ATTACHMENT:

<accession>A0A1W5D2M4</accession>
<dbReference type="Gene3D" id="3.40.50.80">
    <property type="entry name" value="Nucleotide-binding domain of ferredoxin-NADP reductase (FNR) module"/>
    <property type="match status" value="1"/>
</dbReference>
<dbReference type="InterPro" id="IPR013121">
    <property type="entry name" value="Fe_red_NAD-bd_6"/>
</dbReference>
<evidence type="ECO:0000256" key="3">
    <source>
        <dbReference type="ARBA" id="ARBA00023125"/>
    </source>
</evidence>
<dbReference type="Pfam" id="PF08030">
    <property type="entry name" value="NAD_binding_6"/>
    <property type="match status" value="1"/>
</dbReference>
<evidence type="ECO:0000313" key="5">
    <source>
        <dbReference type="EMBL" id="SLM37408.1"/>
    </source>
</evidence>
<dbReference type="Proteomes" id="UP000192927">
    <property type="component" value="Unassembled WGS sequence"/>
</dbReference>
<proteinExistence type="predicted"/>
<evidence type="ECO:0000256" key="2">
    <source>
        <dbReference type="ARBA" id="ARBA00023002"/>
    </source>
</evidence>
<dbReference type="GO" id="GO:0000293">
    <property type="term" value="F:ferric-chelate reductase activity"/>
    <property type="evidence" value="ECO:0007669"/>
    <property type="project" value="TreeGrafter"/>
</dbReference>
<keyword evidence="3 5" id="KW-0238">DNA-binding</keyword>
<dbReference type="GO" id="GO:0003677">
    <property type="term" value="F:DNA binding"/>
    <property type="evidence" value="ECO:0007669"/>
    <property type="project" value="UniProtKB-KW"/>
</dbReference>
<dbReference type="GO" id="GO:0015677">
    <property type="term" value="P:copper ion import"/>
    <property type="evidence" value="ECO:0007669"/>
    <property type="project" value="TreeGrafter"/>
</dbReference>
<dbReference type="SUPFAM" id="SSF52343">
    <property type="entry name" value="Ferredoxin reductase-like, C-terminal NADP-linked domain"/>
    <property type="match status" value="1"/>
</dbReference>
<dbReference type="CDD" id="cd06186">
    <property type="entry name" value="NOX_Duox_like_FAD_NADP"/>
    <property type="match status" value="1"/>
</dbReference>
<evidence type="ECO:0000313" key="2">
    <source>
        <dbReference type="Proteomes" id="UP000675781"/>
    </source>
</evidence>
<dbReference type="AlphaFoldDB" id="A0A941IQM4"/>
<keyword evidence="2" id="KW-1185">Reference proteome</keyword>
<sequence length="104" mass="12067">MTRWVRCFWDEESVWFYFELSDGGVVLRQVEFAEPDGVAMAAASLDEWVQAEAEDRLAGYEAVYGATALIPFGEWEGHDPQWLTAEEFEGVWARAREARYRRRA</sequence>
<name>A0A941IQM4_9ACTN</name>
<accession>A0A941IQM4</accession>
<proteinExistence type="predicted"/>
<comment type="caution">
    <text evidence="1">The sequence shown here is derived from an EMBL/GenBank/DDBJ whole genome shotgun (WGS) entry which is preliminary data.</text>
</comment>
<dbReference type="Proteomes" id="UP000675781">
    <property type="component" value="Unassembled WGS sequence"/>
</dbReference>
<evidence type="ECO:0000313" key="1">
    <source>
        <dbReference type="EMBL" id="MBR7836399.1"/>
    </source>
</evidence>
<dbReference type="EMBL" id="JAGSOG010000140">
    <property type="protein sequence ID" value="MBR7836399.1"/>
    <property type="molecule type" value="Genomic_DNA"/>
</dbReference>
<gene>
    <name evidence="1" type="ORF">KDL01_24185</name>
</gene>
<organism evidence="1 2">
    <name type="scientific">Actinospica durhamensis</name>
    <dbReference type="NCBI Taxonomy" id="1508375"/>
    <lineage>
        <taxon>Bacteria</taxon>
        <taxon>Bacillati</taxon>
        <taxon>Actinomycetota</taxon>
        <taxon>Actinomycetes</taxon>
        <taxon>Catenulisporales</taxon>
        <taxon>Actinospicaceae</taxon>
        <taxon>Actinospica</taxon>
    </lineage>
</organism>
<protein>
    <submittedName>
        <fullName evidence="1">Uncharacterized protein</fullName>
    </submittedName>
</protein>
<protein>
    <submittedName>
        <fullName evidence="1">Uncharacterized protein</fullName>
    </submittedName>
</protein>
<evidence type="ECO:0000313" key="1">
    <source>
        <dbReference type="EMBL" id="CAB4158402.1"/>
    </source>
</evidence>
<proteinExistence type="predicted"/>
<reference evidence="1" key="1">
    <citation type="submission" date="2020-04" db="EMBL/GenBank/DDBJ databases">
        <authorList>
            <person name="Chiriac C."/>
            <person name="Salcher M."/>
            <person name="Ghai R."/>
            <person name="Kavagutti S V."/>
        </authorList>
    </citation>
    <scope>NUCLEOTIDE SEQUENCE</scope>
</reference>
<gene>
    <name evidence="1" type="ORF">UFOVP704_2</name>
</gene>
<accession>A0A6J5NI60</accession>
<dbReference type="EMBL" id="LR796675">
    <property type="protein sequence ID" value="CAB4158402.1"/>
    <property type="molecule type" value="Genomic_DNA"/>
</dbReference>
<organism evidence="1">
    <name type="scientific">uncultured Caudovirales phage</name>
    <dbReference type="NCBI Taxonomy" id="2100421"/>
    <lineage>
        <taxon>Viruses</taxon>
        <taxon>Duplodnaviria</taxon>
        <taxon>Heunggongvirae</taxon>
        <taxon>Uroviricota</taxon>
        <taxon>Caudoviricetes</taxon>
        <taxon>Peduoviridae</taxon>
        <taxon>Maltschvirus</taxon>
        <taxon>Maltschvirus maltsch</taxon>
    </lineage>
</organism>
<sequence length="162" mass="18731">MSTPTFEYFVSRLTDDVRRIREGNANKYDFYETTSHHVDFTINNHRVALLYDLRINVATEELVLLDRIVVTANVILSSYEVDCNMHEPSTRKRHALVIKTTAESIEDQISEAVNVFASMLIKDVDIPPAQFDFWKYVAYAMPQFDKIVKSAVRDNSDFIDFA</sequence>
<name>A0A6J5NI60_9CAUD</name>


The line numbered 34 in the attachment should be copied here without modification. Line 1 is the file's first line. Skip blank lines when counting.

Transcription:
    <property type="evidence" value="ECO:0007669"/>